The National Party has promised to upgrade 10 one-way bridges in Northland as part of its byelection campaign which polls indicate will be a close-run race between National's Mark Osborne and NZ First leader Winston Peters.
Mr Osborne and Transport Minister Simon Bridges announced the six-year programme to upgrade the bridges at Kaeo's one-way bridge this morning.It is expected to cost between $32 million and $69 million.
The 10 bridges are all on state highways 10, 11 and 12 and include two bridges near Matakohe, one in Taipa, two on the Waimamaku River and the Kaeo bridge.
The timing of the announcement is likely to raise eyebrows. Mr Peters last week used the bridges as an example of the neglect the region faced under National.
Mr Osborne said he had been campaigning on the bridges since being selected, and described the Kaeo one-way bridge as "a ticking time bomb" after a number of serious crashes.
Former Northland MP Mike Sabin had called for upgrades to the one way bridges in Kaeo and Matakohe but to little avail.
The projects were not included in National's transport election policy to fast-track some regional roading projects using a $212 million package from the proceeds of asset sales.
Mr Bridges said the funding for the 10 bridges would mostly come from the National Land Transport Fund.
Mr Bridges said replacing the bridges was logical given the development of the $1.75 billion Puhoi to Wellsford highway, which he expected to boost economic development and tourism.
"It is crucial we are ready in Northland for the influx of visitors and business the Puhoi to Wellsford highway will bring."
He said National has spent more than $750 million on state highway and local roading projects across Northland in the last seven years.
'Pork barrel' politics
Labour leader Andrew Little said National's promise to upgrade 10 Northland one-way bridges is "pork barrel and a desperate bid to win the confidence of the Northland people."
"They should have fixed up the state highways after the floods, not in the middle of a byelection campaign and they should have built more bridges long ago."
When it was pointed out that the bridges were not fixed under the previous Labour Government either, Mr Little said "we're not the local MP."
After two polls showing Mr Peters had a chance of winning the seat over National's Mark Osborne, Mr Little indicated over the weekend that Labour voters should support Mr Peters rather than Labour's candidate Willow Jean Prime.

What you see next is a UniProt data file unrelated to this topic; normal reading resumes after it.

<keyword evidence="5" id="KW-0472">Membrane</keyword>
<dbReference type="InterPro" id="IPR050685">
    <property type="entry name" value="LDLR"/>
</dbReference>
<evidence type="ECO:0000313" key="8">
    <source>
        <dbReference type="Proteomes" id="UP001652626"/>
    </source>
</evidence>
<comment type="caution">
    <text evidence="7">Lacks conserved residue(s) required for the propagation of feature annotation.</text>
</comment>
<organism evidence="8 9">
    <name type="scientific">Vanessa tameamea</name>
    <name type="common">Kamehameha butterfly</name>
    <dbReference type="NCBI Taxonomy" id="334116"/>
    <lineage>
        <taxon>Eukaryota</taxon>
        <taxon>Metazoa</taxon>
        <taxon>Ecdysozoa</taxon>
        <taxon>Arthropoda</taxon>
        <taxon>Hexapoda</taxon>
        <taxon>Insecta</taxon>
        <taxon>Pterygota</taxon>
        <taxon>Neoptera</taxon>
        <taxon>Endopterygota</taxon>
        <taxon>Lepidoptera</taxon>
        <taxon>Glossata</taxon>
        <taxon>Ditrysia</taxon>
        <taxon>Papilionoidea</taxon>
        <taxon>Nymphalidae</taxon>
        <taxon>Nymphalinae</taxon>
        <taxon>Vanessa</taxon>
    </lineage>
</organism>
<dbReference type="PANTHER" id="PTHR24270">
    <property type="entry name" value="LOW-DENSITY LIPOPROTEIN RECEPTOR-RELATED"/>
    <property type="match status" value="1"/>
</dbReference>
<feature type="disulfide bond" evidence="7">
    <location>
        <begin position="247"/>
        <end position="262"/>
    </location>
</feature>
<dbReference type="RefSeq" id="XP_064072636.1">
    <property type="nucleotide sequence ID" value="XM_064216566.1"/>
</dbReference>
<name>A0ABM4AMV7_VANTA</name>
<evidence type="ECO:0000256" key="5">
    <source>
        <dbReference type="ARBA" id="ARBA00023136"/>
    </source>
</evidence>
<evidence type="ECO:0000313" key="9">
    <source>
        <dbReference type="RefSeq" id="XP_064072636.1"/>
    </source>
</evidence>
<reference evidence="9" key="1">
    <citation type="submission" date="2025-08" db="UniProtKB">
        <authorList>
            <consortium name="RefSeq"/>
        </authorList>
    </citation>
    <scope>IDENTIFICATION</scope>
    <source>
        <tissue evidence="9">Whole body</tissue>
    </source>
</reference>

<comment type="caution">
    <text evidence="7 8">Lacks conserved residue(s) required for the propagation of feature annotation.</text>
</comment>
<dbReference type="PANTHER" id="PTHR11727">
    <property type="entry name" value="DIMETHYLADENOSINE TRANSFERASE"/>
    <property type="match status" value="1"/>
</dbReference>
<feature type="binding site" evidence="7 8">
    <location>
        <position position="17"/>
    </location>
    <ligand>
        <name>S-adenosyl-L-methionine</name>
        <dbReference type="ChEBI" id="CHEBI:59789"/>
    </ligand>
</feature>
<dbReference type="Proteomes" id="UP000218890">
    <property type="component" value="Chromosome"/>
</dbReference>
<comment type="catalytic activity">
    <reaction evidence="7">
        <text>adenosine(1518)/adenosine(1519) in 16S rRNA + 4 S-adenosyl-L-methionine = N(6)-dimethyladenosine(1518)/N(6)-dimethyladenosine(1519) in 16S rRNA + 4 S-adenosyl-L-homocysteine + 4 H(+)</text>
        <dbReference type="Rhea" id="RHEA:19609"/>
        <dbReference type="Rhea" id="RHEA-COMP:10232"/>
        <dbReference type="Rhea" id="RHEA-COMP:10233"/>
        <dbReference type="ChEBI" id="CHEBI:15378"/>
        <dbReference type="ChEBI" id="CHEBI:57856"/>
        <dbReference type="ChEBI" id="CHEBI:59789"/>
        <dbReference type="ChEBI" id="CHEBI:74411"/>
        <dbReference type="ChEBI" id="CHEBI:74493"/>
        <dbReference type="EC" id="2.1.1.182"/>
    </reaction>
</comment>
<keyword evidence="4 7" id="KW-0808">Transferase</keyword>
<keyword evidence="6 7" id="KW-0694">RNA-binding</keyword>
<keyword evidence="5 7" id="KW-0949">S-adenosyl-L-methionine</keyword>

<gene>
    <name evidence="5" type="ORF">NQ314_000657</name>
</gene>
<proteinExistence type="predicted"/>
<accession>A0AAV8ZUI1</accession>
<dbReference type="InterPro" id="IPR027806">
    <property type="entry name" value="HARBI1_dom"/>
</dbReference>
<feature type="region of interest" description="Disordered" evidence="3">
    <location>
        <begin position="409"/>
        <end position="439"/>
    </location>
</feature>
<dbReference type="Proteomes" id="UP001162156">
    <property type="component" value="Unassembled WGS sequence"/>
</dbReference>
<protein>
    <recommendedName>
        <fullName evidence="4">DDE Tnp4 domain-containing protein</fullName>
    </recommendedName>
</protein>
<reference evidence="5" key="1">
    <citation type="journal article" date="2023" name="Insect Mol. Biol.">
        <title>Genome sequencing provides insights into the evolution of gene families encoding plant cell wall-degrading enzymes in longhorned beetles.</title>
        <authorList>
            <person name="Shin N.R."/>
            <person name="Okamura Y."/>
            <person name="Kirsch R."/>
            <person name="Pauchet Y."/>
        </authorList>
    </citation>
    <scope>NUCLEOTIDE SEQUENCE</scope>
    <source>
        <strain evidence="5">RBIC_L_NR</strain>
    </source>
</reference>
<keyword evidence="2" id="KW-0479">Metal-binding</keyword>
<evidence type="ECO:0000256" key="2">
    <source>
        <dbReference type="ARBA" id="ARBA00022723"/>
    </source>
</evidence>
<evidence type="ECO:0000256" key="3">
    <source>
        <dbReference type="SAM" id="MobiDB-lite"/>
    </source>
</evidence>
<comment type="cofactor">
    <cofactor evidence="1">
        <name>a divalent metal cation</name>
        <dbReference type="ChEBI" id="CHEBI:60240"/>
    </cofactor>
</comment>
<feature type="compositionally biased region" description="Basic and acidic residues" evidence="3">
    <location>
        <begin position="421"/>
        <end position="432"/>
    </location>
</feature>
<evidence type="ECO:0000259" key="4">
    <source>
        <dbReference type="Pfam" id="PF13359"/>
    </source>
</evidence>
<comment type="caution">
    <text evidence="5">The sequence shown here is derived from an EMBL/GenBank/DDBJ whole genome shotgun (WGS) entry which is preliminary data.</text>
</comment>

Today he said he had not told Mrs Prime to wind back her campaign but could not ignore the polls.
"But as a campaign we are responding to the polling information that has been coming out. It's up to the voters to decide whether the byelection campaign is a chance to give the Government a message about being overlooked and neglected for so long. It's up to them to make a judgement about how best to send that message."
He said Mrs Prime would continue to campaign to highlight the issues in the electorate that Labour felt were important.
He had spoken to Mrs Prime but would not reveal what he had said, including whether he had promised a strong list spot.
Mr Little said he had not spoken to Mr Peters or any of his emissaries about his position. "There's been no messages, nods, winks, nudges, blind donkeys or anything."
Mr Peters said he did not want to comment on Mr Little's comments or the implicit nod to Labour voters to back Mr Peters. "I'm not concerned about any campaign but ours."
However, he said he would take any votes that were going. "We are grateful for support from wherever it comes because the issue at the end is sending them a message."
NZ First leader Winston Peters says Northlanders should be wary of a whether National will stick to the promises it makes in a byelection as it tries to hold onto the Northland seat.
After National announced it would upgrade ten one-way bridges in the region, Mr Peters that was because National was in shock because of Mr Peters' campaign for the seat. He said Northlanders had been asking for the one way bridges to be fixed for decades but under National it kept being pushed down the list of priorities.
"Surprise, surprise, this morning National announced it will fix 10 bridges in Northland ... soon, to quote a former Russian leader, Krushchev, 'they'll be promising a bridge where there is no river."
In a speech to an audience in Whangarei, Mr Peters said the flow of promises meant it was even more important to vote for Mr Peters or National would backtrack on those promises.
"To make National keep their promises you need someone looking over their shoulder every day, every week, every month of the next two and a half years." He said if Northlanders wanted a change in fortunes they had to vote for that change.
"A week ago they had never given any of these things a thought, now all of a sudden they are Top Priority... You are going from being jilted to the most loved voters in the country."
Mr Peters pointed to the closure of Air NZ services to Kaitaia, and a cut in Northland's regional road funding.
Mr Peters also announced his own policy - to stop the expansion of wharfs by Ports of Auckland and instead develop the Port of Whangarei's container port. "Aucklanders will not have their harbour ruined and you will get the infrastructural investment in your port. It's a win/win."
He also repeated his longstanding policy of developing a rail link to the Ports of Auckland.
The bridges covered in the new announcement
•Taipa Bridge on State Highway 10
• Kaeo River Bridge on SH10
• Waihou River (Rangiahua) Bridge on SH1N
• Tirohanga Stream Bridge on SH11
• Taheke Bridge on SH12
• Waimamaku River (Hallahans) Bridge on SH12
• Waimamaku River (Lowes) Bridge on SH12
• Darby and Joan Kauri Bridge on SH12
• Matakohe River (Hardies) Bridge on SH12
• Andersons Bridge on SH12